This winter resident is fairly easy to identify with their rusty cap, black breast spot, and fairly long tail. They are the most abundant sparrow found at Goose Pond in the winter. After winter, these sparrows fly north to their breeding grounds in the tundra. We are not sure why they are called “tree” sparrows. In winter they are found in open areas at Goose Pond and they nest in the tundra in areas with scattered shrubs.
American tree sparrows are often found in small flocks on the ground, feeding on weed seeds. They frequently are found feeding with dark-eyed juncos along roadsides, in open fields, and at bird feeders. Along roadsides they are feeding on annual foxtail seeds that result from the June roadside mowing which favors the growth of foxtail grass. The mowing and winters snow plowing leaves a disturbed area adjacent to the pavement providing ideal habitat for foxtail seed to germinate.
We have been feeding birds at our feeders since 1979 and provide a constant supply of mixed birdseed (sunflower, millet, and cracked corn) spread onto the ground in several locations. Goose Pond Sanctuary is an ideal location for this winter species.
On the December Christmas Bird Count, Mark and his party only counted 19 tree sparrows at the feeders at the two residences. Usually over 100 tree sparrows are present at the feeders however we were not surprised at their low numbers. We thought the volunteers counting in the seven acre food plot would find good numbers of tree sparrows, and they did not disappoint us when they reported 132 tree sparrows. The food plot contains an abundance of foxtail and sorghum seeds.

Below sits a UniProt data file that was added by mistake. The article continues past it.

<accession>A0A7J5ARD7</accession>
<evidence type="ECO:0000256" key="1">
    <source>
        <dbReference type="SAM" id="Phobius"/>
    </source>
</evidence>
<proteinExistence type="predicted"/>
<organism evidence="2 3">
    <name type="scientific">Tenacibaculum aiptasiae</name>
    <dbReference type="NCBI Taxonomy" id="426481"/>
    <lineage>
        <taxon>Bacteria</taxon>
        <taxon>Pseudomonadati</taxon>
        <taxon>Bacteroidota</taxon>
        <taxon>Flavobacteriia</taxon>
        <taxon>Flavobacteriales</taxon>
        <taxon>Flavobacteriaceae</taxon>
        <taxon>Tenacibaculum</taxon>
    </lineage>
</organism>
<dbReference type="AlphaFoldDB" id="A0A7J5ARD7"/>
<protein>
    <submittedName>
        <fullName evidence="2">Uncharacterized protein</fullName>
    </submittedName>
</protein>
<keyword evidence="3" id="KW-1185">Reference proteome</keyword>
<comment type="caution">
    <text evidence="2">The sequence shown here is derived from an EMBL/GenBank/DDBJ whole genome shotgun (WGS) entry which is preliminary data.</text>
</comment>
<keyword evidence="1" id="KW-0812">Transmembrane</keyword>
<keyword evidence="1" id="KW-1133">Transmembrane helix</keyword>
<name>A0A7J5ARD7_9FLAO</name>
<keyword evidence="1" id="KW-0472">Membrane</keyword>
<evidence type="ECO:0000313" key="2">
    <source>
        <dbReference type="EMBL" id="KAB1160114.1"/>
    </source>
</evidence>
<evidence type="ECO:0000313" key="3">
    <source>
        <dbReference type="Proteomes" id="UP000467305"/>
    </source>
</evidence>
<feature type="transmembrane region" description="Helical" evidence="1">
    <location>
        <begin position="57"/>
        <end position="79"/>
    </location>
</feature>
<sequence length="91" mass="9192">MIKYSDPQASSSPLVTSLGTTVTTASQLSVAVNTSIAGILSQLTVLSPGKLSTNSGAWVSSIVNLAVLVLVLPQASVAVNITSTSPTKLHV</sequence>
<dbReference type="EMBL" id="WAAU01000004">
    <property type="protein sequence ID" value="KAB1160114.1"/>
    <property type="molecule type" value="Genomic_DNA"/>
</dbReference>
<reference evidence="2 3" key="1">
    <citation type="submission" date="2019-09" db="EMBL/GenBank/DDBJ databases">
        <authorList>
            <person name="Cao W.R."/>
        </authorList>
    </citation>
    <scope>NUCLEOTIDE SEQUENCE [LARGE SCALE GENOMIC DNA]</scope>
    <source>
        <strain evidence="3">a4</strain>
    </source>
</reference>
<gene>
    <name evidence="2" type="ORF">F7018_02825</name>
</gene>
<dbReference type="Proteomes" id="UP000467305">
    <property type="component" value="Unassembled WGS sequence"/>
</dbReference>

Maia Persche, with assistance by Jim Otto, surveyed the food plot weekly beginning August 18th. Tree sparrows arrived in late October and their numbers increased to 173 individuals on November 9th. From November 9 through January 22, the weekly count ranged between 125 and 323 tree sparrows with an average weekly count of 193. It will be interesting to track their numbers for the rest of winter and to see when they begin their migration north.
We are looking forward to the Great Backyard Bird Count that is being held on February 17-20th. To participate and also to check results go to http://gbbc.birdcount.org. This bird count helps scientists to better investigate migration trends, distribution, and habitat, and you get to learn more about the birds in your area. Don’t have a backyard? The Great Backyard Bird Count can be done in a park or local neighborhood area.
Tree sparrows should be easy to find in the right habitats since Partners in Flight estimates the breeding population of American Tree Sparrow at 20 million, with 87% spending some part of the winter south of the Canadian border.
Written by Mark and Sue Foote-Martin, Goose Pond Sanctuary Managers, email@example.com